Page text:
I told him about finding a good friend in the town that I moved to. How at first, it was pretty great. I told him how I first felt like I loved him, but later realized it was just a combination of who he was and what he was like, and a long period of loneliness before meeting him. Soon I had learned I did love him in a way, but I liked his friendship more. And I knew we were different types, and I wasn't his. We had become great friends, but there was no romance between us.

And I said how, now, after two years as friends, he avoided me. I had a few other friends in town, but no one I liked as much. No one had the same taste in goofy comedians, or stupid comedy. Nobody else talked to me so easy, and nobody else was as easy to talk to. But now he didn't want anything to do with me. And I told him how it hurt.

Only then did I realize I had told a complete stranger that I was gay. And about my feelings for another guy. I cringed.

When I dared to look over, he was tightening the last clamp on the replacement hose.

He looked up at me and said, "We can't help what we feel for someone. We can do somethin' 'bout what we do 'bout 'em, but we can't just change those feelings."

"I know," I said, agreeing with his words and relieved at his nonchalance.

"But you can do what feels right. It might not be the easy thing, but if you do what you think is right, you shouldn't go wrong."

"So, don't take the easy road, if it doesn't feel right, huh?" I asked, starting to rethink my decision to run.

"Nah, nevah take the easy road just 'cause it's the easy one," he said, shaking his head.

He lifted a bucket of water and poured in into the radiator as he said, "You gotta do what you gotta do. But if you think this friend of yours is worth the time and effort to keep that friendship, then you should try to keep it."

He replaced the radiator cap and closed the hood.

"You're good to go. Whichever way ya go," he said, wiping his hands on a rag from his pocket.

"So, what do I owe ya?" I asked, reaching for my wallet.

He held out his hand, saying, "Tell ya what. You think hard on which way you go outta here, and you don't owe me a thing. I've made more'n a few choices myself, and I regret many of 'em. I'm glad 'o many of 'em too, you understand. But the ones I didn't give the right thought to, they the ones I regret the most."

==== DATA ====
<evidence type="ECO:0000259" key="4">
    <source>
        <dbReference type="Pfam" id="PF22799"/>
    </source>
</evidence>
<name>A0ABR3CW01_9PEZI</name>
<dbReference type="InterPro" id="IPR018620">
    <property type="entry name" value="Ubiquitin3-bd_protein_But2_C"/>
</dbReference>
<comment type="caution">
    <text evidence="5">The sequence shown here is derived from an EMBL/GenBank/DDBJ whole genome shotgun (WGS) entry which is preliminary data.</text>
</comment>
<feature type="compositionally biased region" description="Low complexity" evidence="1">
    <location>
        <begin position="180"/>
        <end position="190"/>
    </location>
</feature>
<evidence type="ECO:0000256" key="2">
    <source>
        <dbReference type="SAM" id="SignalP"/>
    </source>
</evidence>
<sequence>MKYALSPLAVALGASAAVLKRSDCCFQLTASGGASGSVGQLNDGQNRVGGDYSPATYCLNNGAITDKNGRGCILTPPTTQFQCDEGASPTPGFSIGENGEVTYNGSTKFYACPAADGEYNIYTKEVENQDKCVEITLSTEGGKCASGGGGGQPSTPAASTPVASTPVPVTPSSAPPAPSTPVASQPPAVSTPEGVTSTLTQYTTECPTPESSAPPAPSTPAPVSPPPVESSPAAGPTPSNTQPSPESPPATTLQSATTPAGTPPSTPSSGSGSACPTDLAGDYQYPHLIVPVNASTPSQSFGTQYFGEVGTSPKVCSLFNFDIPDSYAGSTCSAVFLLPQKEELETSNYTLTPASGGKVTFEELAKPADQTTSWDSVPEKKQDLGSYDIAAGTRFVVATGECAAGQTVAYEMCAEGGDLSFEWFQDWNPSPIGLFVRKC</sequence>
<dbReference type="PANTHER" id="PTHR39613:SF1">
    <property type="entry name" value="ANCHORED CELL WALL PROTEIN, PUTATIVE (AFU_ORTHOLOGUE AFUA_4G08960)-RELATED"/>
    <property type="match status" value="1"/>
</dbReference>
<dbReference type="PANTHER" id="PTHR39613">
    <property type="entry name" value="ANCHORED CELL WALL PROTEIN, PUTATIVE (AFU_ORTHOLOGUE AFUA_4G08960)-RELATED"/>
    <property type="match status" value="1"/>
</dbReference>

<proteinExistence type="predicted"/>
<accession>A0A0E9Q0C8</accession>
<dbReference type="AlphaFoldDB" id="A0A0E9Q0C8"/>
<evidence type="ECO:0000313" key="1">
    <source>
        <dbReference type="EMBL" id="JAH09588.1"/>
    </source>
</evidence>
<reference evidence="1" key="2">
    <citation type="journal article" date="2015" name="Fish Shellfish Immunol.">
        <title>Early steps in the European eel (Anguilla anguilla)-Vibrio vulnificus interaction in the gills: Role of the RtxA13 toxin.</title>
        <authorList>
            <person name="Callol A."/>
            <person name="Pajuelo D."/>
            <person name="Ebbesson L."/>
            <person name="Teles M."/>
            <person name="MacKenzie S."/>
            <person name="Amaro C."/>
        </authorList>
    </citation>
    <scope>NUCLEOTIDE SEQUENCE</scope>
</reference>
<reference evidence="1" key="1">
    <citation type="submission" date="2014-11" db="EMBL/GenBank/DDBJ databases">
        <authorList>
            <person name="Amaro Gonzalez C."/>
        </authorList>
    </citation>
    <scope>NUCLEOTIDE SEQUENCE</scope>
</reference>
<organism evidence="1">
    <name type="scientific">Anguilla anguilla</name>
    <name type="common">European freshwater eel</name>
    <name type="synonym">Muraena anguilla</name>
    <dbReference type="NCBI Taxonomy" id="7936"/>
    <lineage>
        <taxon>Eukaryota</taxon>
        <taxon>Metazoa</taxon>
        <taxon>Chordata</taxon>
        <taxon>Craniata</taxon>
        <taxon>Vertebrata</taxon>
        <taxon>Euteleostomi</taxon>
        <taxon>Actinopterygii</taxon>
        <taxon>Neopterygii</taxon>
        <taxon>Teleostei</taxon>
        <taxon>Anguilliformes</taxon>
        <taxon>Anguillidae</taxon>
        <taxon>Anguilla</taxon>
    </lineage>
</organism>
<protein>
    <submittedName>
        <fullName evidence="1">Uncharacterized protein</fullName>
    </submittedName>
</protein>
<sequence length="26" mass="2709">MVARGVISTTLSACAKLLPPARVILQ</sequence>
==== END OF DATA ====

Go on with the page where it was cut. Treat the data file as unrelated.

Meeting his eyes, I felt humbled a bit.

"Thank you, then," was all I could think of to say to him.

He nodded and smiled, and turned back to the old station.

I got into the car and started it up. The gauges all read okay.

I pulled to the exit, looking both east and west. It would be shorter to go ahead and call it quits, and just finish heading west.

I looked in the rear view mirror for a moment, and something caught my eye. I leaned out the window and looked behind me.

The old gas station looked even worse than before! The windows were all broken out, there were gaps and missing wood from the walls, and the overhead canopy was long collapsed and rusted over the pumps. I put the car in park and got out, staring at the old building. There was a huge mess of green coolant where the car had been parked, running out from under the edge of the ruined canopy in the dust and sand.

I got back in the car and backed up. I stopped in front of the doorway and got out of the car. Inside, the building was covered with dust and sand. Small objects had been blown in and piled into the corners. There were no footprints on the floor as I walked to the dust covered counter.

On it sat a radiator hose, still shiny with wetness. It was split, and a small puddle had formed beside it. I reached out to touch it; it was still warm.

Back outside, the desert sun shone down on the sandy parking lot and the ruins of the canopy that had shaded me, or that I thought had. Around the puddle of coolant I could find only prints from my tennis shoes.

Chilled, despite the soaring heat, I got back into the old Buick and started it up.

Back at the road, I looked east and west.